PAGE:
These days, nearly all the artificial intelligence-based products in our lives rely on "deep neural networks" that automatically learn to process labeled data.
For most organizations and individuals, though, deep learning is tough to break into. To learn well, neural networks normally have to be quite large and need massive datasets. This training process usually requires multiple days of training and expensive graphics processing units (GPUs)—and sometimes even custom-designed hardware.
But what if they don't actually have to be all that big, after all?
In a new paper, researchers from MIT's Computer Science and Artificial Intelligence Lab (CSAIL) have shown that neural networks contain subnetworks that are up to one-tenth the size yet capable of being trained to make equally accurate predictions—and sometimes can learn to do so even faster than the originals.
The team's approach isn't particularly efficient now—they must train and "prune" the full network several times before finding the successful subnetwork. However, MIT Assistant Professor Michael Carbin says that his team's findings suggest that, if we can determine precisely which part of the original network is relevant to the final prediction, scientists might one day be able to skip this expensive process altogether. Such a revelation has the potential to save hours of work and make it easier for meaningful models to be created by individual programmers, and not just huge tech companies.
"If the initial network didn't have to be that big in the first place, why can't you just create one that's the right size at the beginning?" says Ph.D. student Jonathan Frankle, who presented his new paper co-authored with Carbin at the International Conference on Learning Representations (ICLR) in New Orleans. The project was named one of ICLR's two best papers, out of roughly 1,600 submissions.
The team likens traditional deep learning methods to a lottery. Training large neural networks is kind of like trying to guarantee you will win the lottery by blindly buying every possible ticket. But what if we could select the winning numbers at the very start?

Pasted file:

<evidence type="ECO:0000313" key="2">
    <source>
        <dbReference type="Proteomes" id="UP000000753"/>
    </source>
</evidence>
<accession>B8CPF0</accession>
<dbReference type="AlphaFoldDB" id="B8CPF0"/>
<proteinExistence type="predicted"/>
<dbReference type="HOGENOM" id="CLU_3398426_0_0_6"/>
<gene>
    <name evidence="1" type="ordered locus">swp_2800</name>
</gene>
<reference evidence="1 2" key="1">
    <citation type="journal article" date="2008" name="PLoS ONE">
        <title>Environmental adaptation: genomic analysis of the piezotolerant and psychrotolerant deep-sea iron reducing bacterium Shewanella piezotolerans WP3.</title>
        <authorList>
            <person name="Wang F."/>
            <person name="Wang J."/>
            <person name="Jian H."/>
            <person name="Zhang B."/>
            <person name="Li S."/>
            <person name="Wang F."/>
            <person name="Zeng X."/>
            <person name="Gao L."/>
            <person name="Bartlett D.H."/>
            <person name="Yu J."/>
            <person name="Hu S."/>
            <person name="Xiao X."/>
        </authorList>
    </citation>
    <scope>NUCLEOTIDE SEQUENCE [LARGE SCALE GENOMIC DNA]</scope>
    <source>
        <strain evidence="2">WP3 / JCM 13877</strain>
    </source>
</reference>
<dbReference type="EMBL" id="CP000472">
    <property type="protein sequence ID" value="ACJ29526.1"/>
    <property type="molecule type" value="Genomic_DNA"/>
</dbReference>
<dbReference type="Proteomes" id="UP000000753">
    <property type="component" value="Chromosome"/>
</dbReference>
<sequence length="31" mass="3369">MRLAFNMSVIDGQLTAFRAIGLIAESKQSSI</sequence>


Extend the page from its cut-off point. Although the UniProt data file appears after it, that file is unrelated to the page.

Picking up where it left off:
"With a traditional neural network you randomly initialize this large structure, and after training it on a huge amount of data it magically works," Carbin says. "This large structure is like buying a big bag of tickets, even though there's only a small number of tickets that will actually make you rich. The remaining science is to figure how to identify the winning tickets without seeing the winning numbers first."
The team's work may also have implications for so-called "transfer learning," where networks trained for a task like image recognition are built upon to then help with a completely different task.
Traditional transfer learning involves training a network and then adding one more layer on top that's trained for another task. In many cases, a network trained for one purpose is able to then extract some sort of general knowledge that can later be used for another purpose.
For as much hype as neural networks have received, not much is often made of how hard it is to train them. Because they can be prohibitively expensive to train, data scientists have to make many concessions, weighing a series of trade-offs with respect to the size of the model, the amount of time it takes to train, and its final performance.
To test their so-called "lottery ticket hypothesis" and demonstrate the existence of these smaller subnetworks, the team needed a way to find them. They began by using a common approach for eliminating unnecessary connections from trained networks to make them fit on low-power devices like smartphones: They "pruned" connections with the lowest "weights" (how much the network prioritizes that connection).
Their key innovation was the idea that connections that were pruned after the network was trained might never have been necessary at all. To test this hypothesis, they tried training the exact same network again, but without the pruned connections. Importantly, they "reset" each connection to the weight it was assigned at the beginning of training. These initial weights are vital for helping a lottery ticket win: Without them, the pruned networks wouldn't learn. By pruning more and more connections, they determined how much could be removed without harming the network's ability to learn.
To validate this hypothesis, they repeated this process tens of thousands of times on many different networks in a wide range of conditions.
"It was surprising to see that resetting a well-performing network would often result in something better," says Carbin. "This suggests that whatever we were doing the first time around wasn't exactly optimal, and that there's room for improving how these models learn to improve themselves."
As a next step, the team plans to explore why certain subnetworks are particularly adept at learning, and ways to efficiently find these subnetworks.
"Understanding the 'lottery ticket hypothesis' is likely to keep researchers busy for years to come," says Daniel Roy, an assistant professor of statistics at the University of Toronto, who was not involved in the paper. "The work may also have applications to network compression and optimization. Can we identify this subnetwork early in training, thus speeding up training? Whether these techniques can be used to build effective compression schemes deserves study."